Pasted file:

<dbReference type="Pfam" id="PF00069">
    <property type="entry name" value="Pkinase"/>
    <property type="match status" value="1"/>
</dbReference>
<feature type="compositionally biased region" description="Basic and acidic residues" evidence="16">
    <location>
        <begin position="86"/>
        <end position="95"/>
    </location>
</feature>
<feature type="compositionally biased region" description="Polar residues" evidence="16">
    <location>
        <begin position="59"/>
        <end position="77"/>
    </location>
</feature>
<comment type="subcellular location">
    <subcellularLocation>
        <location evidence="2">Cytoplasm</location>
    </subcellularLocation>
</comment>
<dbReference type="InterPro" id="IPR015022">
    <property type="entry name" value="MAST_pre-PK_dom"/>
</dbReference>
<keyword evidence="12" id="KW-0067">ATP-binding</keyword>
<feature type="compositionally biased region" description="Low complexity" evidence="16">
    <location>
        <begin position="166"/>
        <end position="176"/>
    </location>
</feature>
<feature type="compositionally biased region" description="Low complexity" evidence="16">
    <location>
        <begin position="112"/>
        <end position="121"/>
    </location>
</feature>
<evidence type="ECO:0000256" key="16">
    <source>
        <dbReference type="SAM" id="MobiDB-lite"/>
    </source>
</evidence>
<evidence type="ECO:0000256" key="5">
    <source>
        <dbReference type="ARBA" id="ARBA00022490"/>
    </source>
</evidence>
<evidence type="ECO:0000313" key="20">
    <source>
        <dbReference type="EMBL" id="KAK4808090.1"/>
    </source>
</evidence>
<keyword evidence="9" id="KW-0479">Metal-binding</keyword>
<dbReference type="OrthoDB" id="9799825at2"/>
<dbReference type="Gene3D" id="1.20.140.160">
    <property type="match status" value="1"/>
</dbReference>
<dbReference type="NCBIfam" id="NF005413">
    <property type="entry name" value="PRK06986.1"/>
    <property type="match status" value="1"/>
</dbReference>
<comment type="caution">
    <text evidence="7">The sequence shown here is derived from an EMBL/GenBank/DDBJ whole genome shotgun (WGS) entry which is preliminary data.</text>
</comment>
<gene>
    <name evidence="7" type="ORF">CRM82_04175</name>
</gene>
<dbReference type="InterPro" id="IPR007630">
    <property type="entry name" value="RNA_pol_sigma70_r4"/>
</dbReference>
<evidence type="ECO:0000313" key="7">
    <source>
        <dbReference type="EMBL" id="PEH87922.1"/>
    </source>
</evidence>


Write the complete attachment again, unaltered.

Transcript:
<dbReference type="Pfam" id="PF00069">
    <property type="entry name" value="Pkinase"/>
    <property type="match status" value="1"/>
</dbReference>
<feature type="compositionally biased region" description="Basic and acidic residues" evidence="16">
    <location>
        <begin position="86"/>
        <end position="95"/>
    </location>
</feature>
<feature type="compositionally biased region" description="Polar residues" evidence="16">
    <location>
        <begin position="59"/>
        <end position="77"/>
    </location>
</feature>
<comment type="subcellular location">
    <subcellularLocation>
        <location evidence="2">Cytoplasm</location>
    </subcellularLocation>
</comment>
<dbReference type="InterPro" id="IPR015022">
    <property type="entry name" value="MAST_pre-PK_dom"/>
</dbReference>
<keyword evidence="12" id="KW-0067">ATP-binding</keyword>
<feature type="compositionally biased region" description="Low complexity" evidence="16">
    <location>
        <begin position="166"/>
        <end position="176"/>
    </location>
</feature>
<feature type="compositionally biased region" description="Low complexity" evidence="16">
    <location>
        <begin position="112"/>
        <end position="121"/>
    </location>
</feature>
<evidence type="ECO:0000256" key="16">
    <source>
        <dbReference type="SAM" id="MobiDB-lite"/>
    </source>
</evidence>
<evidence type="ECO:0000256" key="5">
    <source>
        <dbReference type="ARBA" id="ARBA00022490"/>
    </source>
</evidence>
<evidence type="ECO:0000313" key="20">
    <source>
        <dbReference type="EMBL" id="KAK4808090.1"/>
    </source>
</evidence>
<keyword evidence="9" id="KW-0479">Metal-binding</keyword>
<dbReference type="OrthoDB" id="9799825at2"/>
<dbReference type="Gene3D" id="1.20.140.160">
    <property type="match status" value="1"/>
</dbReference>
<dbReference type="NCBIfam" id="NF005413">
    <property type="entry name" value="PRK06986.1"/>
    <property type="match status" value="1"/>
</dbReference>
<comment type="caution">
    <text evidence="7">The sequence shown here is derived from an EMBL/GenBank/DDBJ whole genome shotgun (WGS) entry which is preliminary data.</text>
</comment>
<gene>
    <name evidence="7" type="ORF">CRM82_04175</name>
</gene>
<dbReference type="InterPro" id="IPR007630">
    <property type="entry name" value="RNA_pol_sigma70_r4"/>
</dbReference>
<evidence type="ECO:0000313" key="7">
    <source>
        <dbReference type="EMBL" id="PEH87922.1"/>
    </source>
</evidence>